Why I Have A Problem With The “Cutoff Culture”

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The most overused word in 2019 has to be ‘toxic.’ It’s as though the world suddenly learnt how to use it and people started to throw it around carelessly. Toxic friends, toxic family, toxic co-workers… Everyone was toxic.

A quick urban dictionary search defines the word as any destructive behaviour or personality.

Don’t get me wrong, I do recognize the fact that some people come into your life and end up doing more harm than good. I am not belittling this reality. What I have a problem with, however, is the fact that people have been led to thinking that this toxicity is always external. So if you’ve experienced too much toxicity in your life, maybe you are part of the problem. Sometimes we just need to check ourselves.

We’re so hellbent on the fact that everyone around us who has made one or two mistakes is toxic that we end up forgetting that we too have our toxic traits. No one is perfect. Everyone is toxic in one way or another.

Why Do People Stay In Toxic Relationships?

I, for example, acknowledge the fact that I am not good at communicating my feelings. When I ‘m hurt, I choose to isolate myself from the situation until it’s no longer a problem. That’s my toxic trait. To an outsider, however, this may seem like passive aggression. You may think I’m disloyal and end up cutting me off. However, it’s just how I choose to deal with situations to avoid unnecessary confrontations. I don’t do it to make the other person suffer, but it’s my way of recovering from the problem. I do however recognize that this characteristic may rub people the wrong way. This is possibly not the best way to deal with my issues and I am actively working my way out of it.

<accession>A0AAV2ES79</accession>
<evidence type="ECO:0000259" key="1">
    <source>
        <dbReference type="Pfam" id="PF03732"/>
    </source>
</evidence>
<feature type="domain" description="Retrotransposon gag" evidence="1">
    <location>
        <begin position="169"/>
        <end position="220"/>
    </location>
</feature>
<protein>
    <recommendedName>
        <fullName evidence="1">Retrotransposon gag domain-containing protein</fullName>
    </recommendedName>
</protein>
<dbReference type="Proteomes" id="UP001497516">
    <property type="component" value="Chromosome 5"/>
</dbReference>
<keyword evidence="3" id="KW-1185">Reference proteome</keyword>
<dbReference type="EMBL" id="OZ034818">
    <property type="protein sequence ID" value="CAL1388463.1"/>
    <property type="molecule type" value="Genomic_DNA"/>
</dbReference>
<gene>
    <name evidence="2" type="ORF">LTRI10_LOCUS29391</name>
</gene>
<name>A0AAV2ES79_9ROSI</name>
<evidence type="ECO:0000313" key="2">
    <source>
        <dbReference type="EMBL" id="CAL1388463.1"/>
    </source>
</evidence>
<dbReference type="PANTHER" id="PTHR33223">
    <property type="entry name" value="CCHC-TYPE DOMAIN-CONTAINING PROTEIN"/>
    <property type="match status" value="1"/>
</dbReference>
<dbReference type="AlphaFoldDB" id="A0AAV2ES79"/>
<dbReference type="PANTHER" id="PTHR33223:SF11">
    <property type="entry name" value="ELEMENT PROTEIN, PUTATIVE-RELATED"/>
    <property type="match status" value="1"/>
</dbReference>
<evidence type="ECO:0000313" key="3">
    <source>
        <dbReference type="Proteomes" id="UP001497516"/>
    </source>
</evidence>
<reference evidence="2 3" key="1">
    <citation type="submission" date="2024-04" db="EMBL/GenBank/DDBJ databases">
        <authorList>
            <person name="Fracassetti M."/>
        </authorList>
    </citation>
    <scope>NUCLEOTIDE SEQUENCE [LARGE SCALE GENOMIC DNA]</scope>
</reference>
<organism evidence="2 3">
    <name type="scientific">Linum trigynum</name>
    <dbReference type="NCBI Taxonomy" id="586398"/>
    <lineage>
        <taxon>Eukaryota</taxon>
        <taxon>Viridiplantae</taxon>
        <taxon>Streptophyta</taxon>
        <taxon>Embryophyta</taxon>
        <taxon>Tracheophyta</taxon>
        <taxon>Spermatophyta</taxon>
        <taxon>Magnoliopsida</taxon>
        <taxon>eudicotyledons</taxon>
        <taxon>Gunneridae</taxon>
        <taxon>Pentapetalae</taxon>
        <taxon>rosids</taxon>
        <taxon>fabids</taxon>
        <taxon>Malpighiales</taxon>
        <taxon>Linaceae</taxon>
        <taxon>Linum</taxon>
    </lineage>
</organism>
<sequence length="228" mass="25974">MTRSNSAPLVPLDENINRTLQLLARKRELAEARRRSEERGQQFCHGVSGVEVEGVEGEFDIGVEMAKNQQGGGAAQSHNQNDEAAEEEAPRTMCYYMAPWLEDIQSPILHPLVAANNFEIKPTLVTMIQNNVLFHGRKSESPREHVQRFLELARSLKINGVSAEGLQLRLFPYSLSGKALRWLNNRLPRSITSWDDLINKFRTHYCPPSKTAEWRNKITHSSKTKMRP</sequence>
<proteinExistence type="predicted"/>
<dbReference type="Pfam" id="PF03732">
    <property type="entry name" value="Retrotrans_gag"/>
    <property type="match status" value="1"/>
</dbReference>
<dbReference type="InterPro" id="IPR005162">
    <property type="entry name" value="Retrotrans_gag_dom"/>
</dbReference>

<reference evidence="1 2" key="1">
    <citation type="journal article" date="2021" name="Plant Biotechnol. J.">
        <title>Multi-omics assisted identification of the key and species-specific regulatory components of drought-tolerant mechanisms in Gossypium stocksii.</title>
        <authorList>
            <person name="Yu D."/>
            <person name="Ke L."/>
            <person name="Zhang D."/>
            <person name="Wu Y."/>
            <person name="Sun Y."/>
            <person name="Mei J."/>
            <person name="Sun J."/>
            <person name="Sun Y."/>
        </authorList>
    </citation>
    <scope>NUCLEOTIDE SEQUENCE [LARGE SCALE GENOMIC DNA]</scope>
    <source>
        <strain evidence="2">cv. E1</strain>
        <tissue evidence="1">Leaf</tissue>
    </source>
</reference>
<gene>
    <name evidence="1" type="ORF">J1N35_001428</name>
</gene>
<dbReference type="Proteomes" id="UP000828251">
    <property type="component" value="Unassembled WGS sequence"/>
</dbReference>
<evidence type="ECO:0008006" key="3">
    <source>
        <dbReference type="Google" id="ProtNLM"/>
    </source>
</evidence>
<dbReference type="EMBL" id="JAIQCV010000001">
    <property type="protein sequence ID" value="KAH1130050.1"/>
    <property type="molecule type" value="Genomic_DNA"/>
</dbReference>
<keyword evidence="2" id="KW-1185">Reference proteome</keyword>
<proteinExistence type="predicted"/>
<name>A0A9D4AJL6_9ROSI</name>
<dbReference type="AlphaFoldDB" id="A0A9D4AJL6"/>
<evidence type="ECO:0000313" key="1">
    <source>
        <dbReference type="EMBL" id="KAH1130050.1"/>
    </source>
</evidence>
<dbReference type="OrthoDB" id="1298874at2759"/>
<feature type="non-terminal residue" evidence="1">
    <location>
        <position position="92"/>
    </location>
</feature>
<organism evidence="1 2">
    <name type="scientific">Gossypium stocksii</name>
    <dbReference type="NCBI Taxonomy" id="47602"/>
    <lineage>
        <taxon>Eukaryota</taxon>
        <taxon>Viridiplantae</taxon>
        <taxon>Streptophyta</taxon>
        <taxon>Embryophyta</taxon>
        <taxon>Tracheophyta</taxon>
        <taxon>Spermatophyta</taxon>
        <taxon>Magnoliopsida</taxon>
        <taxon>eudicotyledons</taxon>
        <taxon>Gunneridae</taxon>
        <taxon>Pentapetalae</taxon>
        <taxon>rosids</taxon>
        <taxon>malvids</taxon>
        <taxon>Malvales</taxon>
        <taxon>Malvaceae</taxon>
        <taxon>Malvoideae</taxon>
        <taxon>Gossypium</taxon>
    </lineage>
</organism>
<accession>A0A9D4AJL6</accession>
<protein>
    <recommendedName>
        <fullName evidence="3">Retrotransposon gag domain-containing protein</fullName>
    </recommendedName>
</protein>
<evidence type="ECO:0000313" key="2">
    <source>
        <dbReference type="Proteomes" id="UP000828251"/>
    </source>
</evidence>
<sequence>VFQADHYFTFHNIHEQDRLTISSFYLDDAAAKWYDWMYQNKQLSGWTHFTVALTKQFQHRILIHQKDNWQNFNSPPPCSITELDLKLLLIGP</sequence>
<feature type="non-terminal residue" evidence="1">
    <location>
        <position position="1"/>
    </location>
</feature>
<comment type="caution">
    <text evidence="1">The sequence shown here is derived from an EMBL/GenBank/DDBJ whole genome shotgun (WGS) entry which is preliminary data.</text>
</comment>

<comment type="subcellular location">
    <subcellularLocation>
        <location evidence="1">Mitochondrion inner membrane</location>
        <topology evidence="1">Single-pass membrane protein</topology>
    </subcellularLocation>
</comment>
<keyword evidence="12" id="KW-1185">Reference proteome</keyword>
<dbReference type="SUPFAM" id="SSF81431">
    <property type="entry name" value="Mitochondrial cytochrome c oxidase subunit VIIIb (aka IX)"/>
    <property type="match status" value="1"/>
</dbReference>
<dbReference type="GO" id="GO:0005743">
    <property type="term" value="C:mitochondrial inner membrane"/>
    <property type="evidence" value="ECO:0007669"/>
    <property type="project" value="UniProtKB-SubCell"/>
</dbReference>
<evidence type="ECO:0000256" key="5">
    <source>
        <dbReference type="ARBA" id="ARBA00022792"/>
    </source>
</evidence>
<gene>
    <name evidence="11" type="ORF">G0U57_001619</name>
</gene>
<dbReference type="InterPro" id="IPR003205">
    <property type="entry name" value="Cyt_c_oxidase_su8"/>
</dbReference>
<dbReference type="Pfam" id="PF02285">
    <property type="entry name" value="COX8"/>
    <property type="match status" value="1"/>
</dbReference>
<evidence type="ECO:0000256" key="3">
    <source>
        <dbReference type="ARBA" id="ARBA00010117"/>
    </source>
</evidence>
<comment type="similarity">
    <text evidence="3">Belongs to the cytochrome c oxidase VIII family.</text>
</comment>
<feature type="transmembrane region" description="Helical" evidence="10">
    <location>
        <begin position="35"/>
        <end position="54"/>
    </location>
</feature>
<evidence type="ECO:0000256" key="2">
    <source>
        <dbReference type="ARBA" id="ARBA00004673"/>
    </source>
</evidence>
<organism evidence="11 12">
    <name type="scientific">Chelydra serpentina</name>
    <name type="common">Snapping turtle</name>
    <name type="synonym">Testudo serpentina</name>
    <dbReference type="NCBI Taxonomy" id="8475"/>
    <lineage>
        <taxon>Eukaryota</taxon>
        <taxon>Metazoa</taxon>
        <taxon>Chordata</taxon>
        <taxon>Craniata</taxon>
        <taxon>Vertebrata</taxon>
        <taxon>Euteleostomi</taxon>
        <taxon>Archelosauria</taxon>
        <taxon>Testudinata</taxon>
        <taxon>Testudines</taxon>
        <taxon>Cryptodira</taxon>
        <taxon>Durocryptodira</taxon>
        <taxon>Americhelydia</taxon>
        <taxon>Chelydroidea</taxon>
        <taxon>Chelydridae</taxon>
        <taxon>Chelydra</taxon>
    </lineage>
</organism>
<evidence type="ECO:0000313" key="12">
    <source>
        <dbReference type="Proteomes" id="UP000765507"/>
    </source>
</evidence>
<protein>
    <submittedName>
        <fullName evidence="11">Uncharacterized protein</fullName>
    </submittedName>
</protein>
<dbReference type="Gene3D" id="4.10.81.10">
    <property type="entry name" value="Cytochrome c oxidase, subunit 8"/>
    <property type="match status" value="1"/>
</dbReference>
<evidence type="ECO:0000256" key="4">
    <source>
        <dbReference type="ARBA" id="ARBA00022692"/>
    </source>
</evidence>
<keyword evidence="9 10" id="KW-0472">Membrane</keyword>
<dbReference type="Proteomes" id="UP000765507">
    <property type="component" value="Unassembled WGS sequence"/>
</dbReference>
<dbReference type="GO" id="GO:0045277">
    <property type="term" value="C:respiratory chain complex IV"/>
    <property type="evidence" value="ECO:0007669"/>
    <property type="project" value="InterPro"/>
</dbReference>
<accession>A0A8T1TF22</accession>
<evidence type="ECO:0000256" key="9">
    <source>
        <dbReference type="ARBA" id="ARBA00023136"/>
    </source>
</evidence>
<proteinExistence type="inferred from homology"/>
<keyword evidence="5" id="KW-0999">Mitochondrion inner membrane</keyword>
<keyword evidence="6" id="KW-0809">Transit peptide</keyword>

The cut-off culture glorifies self too much. We are always so ready to get rid of people. We have made valuable people in our lives so disposable, and it’s sad.

Maybe before you cut someone out of your life, you need to have an honest conversation with them. Recognize exactly where the problem may be. Because most times these problems can be solved by simple and honest communication with the person. If at the end of the conversation you still haven’t found a middle ground, then maybe you can agree to peacefully part ways. There is never a need to create anger, bitterness and resentment towards someone. Doing this only gives the other person power over you, and in the long run, you become the loser.

If you’re annoyed with someone who has no idea that you have a problem with them, I hate to break it to you, but you are having a personal internal conflict. Which is why it’s important to communicate.

If you ask me,  the cut-off/block culture is in itself toxic. We live in a society that praises invulnerability. The idea that we don’t need anybody or that we could do without emotional attachment to people or situations is a complete facade.

There are definitely circumstances where cutting people off is necessary. Situations, where a person is abusive, harmful or blatantly disrespectful, must not be ignored. Cutting-off is sometimes inevitable. But what I’m trying to say is, not every small disagreement or misunderstanding calls for it.

We need to find healthy resolutions to deal with conflict among each other. I always say each friend plays a role in your life that cannot be fully replaced by another. The idea that everyone is replaceable would be lying to ourselves.

The bitterness and anger that comes with cutting people off can sometimes weigh down your soul so much. In such a situation, the only person that you would have to blame would be yourself.

Find Out How To Maintain Strong And Lasting Friendships. Also, Five Things That Can Turn Your Bestie Into Your Worst Enemy

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